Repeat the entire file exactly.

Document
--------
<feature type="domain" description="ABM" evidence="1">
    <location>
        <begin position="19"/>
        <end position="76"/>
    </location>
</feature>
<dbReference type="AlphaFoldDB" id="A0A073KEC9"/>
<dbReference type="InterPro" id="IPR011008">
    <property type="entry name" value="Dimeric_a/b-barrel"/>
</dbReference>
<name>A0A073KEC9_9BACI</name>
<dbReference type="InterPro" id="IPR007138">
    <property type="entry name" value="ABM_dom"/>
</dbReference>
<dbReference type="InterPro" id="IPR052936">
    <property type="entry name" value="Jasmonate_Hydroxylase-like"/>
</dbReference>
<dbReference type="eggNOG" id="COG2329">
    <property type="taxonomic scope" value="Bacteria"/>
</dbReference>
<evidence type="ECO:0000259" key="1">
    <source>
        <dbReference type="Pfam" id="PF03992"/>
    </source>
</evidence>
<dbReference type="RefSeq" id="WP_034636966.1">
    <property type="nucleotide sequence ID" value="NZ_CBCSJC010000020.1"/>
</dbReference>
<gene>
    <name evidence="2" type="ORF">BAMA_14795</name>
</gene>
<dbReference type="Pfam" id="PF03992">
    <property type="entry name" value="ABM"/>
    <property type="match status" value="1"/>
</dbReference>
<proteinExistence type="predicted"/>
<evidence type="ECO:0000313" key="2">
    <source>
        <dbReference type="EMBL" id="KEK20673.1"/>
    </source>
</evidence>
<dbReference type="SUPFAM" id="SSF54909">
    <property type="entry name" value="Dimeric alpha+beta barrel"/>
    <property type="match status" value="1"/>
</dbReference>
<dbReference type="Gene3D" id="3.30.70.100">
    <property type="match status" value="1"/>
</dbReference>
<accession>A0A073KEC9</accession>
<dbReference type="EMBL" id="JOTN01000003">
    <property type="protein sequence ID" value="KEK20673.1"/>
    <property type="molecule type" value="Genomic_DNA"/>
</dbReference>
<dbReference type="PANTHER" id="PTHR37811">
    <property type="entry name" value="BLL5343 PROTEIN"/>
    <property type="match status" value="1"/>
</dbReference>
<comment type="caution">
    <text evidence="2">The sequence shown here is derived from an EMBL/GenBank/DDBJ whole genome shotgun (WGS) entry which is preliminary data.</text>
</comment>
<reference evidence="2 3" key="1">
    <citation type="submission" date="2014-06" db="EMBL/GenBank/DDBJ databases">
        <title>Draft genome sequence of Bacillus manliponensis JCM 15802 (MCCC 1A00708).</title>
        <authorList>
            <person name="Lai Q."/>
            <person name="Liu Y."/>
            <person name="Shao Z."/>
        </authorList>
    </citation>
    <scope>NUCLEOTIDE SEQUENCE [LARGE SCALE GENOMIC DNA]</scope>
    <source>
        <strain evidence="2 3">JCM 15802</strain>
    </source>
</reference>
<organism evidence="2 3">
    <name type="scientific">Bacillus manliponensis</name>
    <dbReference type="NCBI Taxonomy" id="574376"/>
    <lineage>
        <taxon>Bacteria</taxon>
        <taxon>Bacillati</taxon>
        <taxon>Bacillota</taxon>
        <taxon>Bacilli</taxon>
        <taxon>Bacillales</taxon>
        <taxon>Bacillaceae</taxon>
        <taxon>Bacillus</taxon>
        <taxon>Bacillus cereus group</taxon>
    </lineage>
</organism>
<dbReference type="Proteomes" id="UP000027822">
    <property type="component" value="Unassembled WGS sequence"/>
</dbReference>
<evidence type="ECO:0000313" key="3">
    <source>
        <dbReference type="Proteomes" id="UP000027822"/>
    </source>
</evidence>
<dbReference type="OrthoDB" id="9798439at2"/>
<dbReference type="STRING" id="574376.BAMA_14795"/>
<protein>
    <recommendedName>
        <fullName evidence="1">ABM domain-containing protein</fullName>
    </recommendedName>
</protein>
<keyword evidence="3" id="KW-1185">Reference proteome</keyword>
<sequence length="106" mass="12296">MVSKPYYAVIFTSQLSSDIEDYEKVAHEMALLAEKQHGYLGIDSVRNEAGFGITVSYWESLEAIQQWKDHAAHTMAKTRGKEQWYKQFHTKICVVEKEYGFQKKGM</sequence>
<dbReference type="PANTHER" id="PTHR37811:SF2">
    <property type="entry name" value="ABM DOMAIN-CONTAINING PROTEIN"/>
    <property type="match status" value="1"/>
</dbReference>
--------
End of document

<feature type="domain" description="ABM" evidence="1">
    <location>
        <begin position="19"/>
        <end position="76"/>
    </location>
</feature>
<dbReference type="AlphaFoldDB" id="A0A073KEC9"/>
<dbReference type="InterPro" id="IPR011008">
    <property type="entry name" value="Dimeric_a/b-barrel"/>
</dbReference>
<name>A0A073KEC9_9BACI</name>
<dbReference type="InterPro" id="IPR007138">
    <property type="entry name" value="ABM_dom"/>
</dbReference>
<dbReference type="InterPro" id="IPR052936">
    <property type="entry name" value="Jasmonate_Hydroxylase-like"/>
</dbReference>
<dbReference type="eggNOG" id="COG2329">
    <property type="taxonomic scope" value="Bacteria"/>
</dbReference>
<evidence type="ECO:0000259" key="1">
    <source>
        <dbReference type="Pfam" id="PF03992"/>
    </source>
</evidence>
<dbReference type="RefSeq" id="WP_034636966.1">
    <property type="nucleotide sequence ID" value="NZ_CBCSJC010000020.1"/>
</dbReference>
<gene>
    <name evidence="2" type="ORF">BAMA_14795</name>
</gene>
<dbReference type="Pfam" id="PF03992">
    <property type="entry name" value="ABM"/>
    <property type="match status" value="1"/>
</dbReference>
<proteinExistence type="predicted"/>
<evidence type="ECO:0000313" key="2">
    <source>
        <dbReference type="EMBL" id="KEK20673.1"/>
    </source>
</evidence>
<dbReference type="SUPFAM" id="SSF54909">
    <property type="entry name" value="Dimeric alpha+beta barrel"/>
    <property type="match status" value="1"/>
</dbReference>
<dbReference type="Gene3D" id="3.30.70.100">
    <property type="match status" value="1"/>
</dbReference>
<accession>A0A073KEC9</accession>
<dbReference type="EMBL" id="JOTN01000003">
    <property type="protein sequence ID" value="KEK20673.1"/>
    <property type="molecule type" value="Genomic_DNA"/>
</dbReference>
<dbReference type="PANTHER" id="PTHR37811">
    <property type="entry name" value="BLL5343 PROTEIN"/>
    <property type="match status" value="1"/>
</dbReference>
<comment type="caution">
    <text evidence="2">The sequence shown here is derived from an EMBL/GenBank/DDBJ whole genome shotgun (WGS) entry which is preliminary data.</text>
</comment>
<reference evidence="2 3" key="1">
    <citation type="submission" date="2014-06" db="EMBL/GenBank/DDBJ databases">
        <title>Draft genome sequence of Bacillus manliponensis JCM 15802 (MCCC 1A00708).</title>
        <authorList>
            <person name="Lai Q."/>
            <person name="Liu Y."/>
            <person name="Shao Z."/>
        </authorList>
    </citation>
    <scope>NUCLEOTIDE SEQUENCE [LARGE SCALE GENOMIC DNA]</scope>
    <source>
        <strain evidence="2 3">JCM 15802</strain>
    </source>
</reference>
<organism evidence="2 3">
    <name type="scientific">Bacillus manliponensis</name>
    <dbReference type="NCBI Taxonomy" id="574376"/>
    <lineage>
        <taxon>Bacteria</taxon>
        <taxon>Bacillati</taxon>
        <taxon>Bacillota</taxon>
        <taxon>Bacilli</taxon>
        <taxon>Bacillales</taxon>
        <taxon>Bacillaceae</taxon>
        <taxon>Bacillus</taxon>
        <taxon>Bacillus cereus group</taxon>
    </lineage>
</organism>
<dbReference type="Proteomes" id="UP000027822">
    <property type="component" value="Unassembled WGS sequence"/>
</dbReference>
<evidence type="ECO:0000313" key="3">
    <source>
        <dbReference type="Proteomes" id="UP000027822"/>
    </source>
</evidence>
<dbReference type="OrthoDB" id="9798439at2"/>
<dbReference type="STRING" id="574376.BAMA_14795"/>
<protein>
    <recommendedName>
        <fullName evidence="1">ABM domain-containing protein</fullName>
    </recommendedName>
</protein>
<keyword evidence="3" id="KW-1185">Reference proteome</keyword>
<sequence length="106" mass="12296">MVSKPYYAVIFTSQLSSDIEDYEKVAHEMALLAEKQHGYLGIDSVRNEAGFGITVSYWESLEAIQQWKDHAAHTMAKTRGKEQWYKQFHTKICVVEKEYGFQKKGM</sequence>
<dbReference type="PANTHER" id="PTHR37811:SF2">
    <property type="entry name" value="ABM DOMAIN-CONTAINING PROTEIN"/>
    <property type="match status" value="1"/>
</dbReference>